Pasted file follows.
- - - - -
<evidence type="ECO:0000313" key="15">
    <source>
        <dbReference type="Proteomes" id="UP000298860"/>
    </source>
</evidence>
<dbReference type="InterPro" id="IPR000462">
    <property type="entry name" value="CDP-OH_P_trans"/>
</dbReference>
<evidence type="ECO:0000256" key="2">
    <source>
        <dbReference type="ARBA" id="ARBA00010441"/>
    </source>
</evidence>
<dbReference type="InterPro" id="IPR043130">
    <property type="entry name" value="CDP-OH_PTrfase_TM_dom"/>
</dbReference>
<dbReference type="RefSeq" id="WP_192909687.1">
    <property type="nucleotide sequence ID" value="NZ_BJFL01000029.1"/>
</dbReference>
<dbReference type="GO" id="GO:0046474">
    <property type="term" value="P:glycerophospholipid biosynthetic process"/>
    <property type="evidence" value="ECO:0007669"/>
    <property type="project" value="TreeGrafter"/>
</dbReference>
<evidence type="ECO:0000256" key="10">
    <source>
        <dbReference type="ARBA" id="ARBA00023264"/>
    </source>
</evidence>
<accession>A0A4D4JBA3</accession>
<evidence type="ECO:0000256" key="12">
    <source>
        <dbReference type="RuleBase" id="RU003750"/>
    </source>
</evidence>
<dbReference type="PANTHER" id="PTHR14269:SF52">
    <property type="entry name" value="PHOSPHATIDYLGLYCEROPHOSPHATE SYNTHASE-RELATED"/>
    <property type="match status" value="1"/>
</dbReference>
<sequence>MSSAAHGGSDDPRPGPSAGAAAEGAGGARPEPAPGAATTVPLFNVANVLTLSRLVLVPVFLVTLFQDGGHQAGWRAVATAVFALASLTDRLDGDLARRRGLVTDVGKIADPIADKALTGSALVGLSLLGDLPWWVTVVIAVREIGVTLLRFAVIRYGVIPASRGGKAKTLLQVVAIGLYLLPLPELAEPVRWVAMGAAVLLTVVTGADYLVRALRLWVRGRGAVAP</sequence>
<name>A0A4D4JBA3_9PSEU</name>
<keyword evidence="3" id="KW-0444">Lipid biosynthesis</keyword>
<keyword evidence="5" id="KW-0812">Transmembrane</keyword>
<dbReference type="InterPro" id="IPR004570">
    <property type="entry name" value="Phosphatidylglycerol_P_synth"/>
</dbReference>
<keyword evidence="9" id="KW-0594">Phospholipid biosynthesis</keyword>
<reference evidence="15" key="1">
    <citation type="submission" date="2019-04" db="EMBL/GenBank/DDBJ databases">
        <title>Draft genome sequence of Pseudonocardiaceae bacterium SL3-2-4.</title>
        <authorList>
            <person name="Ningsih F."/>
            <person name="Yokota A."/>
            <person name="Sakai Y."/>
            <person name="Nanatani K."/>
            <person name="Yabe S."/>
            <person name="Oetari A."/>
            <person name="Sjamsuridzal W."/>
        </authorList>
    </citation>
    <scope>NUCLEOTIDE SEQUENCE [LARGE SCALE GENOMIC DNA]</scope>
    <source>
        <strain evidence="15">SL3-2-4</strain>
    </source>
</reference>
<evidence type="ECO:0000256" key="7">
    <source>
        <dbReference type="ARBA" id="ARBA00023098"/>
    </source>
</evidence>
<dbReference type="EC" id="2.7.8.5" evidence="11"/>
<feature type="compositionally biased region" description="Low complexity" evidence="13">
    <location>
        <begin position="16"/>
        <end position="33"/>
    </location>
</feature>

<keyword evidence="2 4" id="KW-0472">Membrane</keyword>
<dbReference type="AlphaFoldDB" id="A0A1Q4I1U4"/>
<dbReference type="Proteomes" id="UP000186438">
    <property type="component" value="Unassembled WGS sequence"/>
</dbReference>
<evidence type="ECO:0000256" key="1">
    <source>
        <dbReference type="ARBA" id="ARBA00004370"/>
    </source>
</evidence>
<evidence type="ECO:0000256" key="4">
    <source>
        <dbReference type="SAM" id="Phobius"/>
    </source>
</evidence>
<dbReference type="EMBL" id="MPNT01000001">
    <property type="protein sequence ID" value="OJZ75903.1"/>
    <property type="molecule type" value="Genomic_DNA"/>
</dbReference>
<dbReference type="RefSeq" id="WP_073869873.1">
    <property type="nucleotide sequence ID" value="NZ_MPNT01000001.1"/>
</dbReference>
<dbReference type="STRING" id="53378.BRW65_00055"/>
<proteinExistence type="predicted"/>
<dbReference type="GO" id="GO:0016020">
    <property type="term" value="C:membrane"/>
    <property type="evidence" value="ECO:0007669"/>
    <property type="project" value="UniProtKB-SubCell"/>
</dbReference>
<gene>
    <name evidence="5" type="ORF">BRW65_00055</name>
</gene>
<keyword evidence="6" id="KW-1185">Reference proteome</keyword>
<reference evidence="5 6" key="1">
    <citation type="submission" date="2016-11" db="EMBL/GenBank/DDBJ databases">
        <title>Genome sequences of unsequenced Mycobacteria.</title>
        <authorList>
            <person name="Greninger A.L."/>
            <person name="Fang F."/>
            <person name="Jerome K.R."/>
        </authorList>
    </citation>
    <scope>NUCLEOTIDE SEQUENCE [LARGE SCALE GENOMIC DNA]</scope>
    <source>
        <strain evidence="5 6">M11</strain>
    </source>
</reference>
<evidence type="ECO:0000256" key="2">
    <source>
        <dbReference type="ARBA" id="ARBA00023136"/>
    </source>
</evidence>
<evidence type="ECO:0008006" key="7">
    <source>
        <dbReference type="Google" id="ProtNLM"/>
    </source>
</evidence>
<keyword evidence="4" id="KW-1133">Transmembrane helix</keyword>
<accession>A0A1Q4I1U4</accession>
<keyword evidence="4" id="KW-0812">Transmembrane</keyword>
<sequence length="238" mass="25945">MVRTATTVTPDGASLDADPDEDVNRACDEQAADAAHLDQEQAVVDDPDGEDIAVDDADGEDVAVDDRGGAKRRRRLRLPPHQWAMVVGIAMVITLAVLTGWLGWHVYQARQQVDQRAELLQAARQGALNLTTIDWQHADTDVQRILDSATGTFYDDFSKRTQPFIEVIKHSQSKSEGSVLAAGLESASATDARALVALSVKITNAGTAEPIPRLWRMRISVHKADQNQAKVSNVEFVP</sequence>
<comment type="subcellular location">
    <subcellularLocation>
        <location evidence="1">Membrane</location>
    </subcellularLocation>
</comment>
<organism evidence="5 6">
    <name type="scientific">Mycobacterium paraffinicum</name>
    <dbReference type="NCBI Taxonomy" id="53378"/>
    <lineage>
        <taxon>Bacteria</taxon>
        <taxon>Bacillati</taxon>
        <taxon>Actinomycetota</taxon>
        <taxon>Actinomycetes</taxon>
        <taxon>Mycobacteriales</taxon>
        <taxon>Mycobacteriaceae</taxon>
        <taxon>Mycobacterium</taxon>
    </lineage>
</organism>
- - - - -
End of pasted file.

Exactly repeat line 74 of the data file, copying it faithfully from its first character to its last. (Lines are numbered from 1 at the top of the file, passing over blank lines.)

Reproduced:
        <begin position="16"/>